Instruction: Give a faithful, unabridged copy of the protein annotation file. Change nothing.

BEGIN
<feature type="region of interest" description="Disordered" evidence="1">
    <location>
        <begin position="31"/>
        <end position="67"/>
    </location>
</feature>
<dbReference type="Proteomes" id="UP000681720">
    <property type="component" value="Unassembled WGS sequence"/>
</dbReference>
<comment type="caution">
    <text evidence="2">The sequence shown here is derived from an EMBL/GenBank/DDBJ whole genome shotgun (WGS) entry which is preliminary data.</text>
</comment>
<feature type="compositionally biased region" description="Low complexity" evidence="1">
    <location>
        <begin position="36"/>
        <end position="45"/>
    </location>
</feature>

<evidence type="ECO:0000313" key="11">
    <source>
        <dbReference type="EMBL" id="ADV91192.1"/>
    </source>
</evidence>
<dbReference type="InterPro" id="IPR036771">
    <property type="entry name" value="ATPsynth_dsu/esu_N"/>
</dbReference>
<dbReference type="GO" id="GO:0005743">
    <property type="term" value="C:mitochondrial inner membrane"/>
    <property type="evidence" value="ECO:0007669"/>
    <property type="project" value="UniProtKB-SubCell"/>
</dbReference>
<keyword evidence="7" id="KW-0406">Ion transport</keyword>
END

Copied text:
<feature type="region of interest" description="Disordered" evidence="1">
    <location>
        <begin position="31"/>
        <end position="67"/>
    </location>
</feature>
<dbReference type="Proteomes" id="UP000681720">
    <property type="component" value="Unassembled WGS sequence"/>
</dbReference>
<comment type="caution">
    <text evidence="2">The sequence shown here is derived from an EMBL/GenBank/DDBJ whole genome shotgun (WGS) entry which is preliminary data.</text>
</comment>
<feature type="compositionally biased region" description="Low complexity" evidence="1">
    <location>
        <begin position="36"/>
        <end position="45"/>
    </location>
</feature>

<evidence type="ECO:0000313" key="11">
    <source>
        <dbReference type="EMBL" id="ADV91192.1"/>
    </source>
</evidence>
<dbReference type="InterPro" id="IPR036771">
    <property type="entry name" value="ATPsynth_dsu/esu_N"/>
</dbReference>
<dbReference type="GO" id="GO:0005743">
    <property type="term" value="C:mitochondrial inner membrane"/>
    <property type="evidence" value="ECO:0007669"/>
    <property type="project" value="UniProtKB-SubCell"/>
</dbReference>
<keyword evidence="7" id="KW-0406">Ion transport</keyword>